December 18, 2008
Poor demand, high grain and oil prices, world credit crisis and a strong Australian dollar have all played a role in pressuring Australia's grainfed beef exports.
Australia was not competitive with the rest of the world in shipping grainfed beef to Japan and South Korea, according to Jim Cudmore, President of the Australian Lot Feeders Association.
Although Australia had that market to itself, but its grainfed beef was too expensive, said Cudmore.
Total Australian beef exports to Japan in November fell 26 percent on-year to 26,893 boneless tonnes, while grainfed exports to Japan during the month fell 24 percent on-year to 11,304 tonnes.
From January to November, grainfed beef exports to Japan declined 15 percent on-year to 136,155 tonnes.
Cudmore said the recent tumbling feed grain prices and weakening Australian currency had increased the competitiveness of Australian grainfed beef. The production cost of the meat now cost 8- to 10-percent lesser than before.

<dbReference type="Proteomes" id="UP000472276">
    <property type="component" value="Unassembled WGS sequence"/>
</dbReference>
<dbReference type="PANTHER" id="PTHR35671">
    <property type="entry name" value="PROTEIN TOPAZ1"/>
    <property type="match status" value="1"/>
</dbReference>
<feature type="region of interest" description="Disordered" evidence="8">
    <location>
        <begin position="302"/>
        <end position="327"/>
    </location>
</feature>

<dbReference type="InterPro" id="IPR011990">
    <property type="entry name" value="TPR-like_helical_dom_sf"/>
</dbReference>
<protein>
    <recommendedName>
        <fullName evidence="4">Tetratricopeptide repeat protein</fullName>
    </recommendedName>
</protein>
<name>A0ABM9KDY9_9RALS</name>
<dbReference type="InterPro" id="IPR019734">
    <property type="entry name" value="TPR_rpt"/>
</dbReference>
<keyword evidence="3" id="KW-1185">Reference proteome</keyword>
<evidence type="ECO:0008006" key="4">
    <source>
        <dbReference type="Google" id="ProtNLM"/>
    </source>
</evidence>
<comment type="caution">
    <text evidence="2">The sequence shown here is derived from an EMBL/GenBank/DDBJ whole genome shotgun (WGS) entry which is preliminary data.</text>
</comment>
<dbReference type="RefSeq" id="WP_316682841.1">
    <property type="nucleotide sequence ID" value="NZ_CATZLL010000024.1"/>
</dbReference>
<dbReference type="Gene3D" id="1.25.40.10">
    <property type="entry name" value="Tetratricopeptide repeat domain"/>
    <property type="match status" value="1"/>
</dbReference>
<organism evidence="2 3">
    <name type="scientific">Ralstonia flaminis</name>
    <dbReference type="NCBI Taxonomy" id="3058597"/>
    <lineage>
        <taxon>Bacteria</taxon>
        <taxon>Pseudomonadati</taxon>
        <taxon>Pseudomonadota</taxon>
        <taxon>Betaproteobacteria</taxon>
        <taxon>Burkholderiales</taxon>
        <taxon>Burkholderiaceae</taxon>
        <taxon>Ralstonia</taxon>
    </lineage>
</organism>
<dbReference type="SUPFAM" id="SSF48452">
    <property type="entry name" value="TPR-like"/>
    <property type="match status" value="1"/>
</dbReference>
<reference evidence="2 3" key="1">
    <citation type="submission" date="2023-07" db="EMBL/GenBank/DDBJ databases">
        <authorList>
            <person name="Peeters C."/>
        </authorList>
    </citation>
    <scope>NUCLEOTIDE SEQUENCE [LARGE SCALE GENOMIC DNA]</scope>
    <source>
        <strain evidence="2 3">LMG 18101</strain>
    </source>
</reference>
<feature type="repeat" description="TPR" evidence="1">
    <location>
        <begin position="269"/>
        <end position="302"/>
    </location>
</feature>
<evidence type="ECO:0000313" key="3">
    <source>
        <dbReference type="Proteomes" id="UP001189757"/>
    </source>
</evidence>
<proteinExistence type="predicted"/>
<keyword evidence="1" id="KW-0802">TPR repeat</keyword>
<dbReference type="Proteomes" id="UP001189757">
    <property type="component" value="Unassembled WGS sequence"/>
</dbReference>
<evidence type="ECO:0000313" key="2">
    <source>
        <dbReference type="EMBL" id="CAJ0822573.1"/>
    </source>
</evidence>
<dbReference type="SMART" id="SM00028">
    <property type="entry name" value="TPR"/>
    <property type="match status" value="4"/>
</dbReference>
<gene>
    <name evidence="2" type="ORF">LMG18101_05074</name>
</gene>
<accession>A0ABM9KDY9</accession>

However, there is a long lag between the drop in production costs and a sustained grainfed beef demand abroad, partly due to credit availability issues, said Cudmore.
Shipments to Russia in earlier months were diverted to North Asia as importers failed to secure credit.
Poor export results lead to an abundance of supply, while many overseas buyers bought Australian beef at high prices, said Cudmore, adding that the effects of the weak Australian dollar will not be felt until next year.
Therefore, Australia's grainfed beef exports will increase only some time next year when stocks are depleted in key export markets such as Japan, said Cudmore.
Australia is the second largest beef exporter in the world. Its key markets include Japan, the US, South Korea and Russia.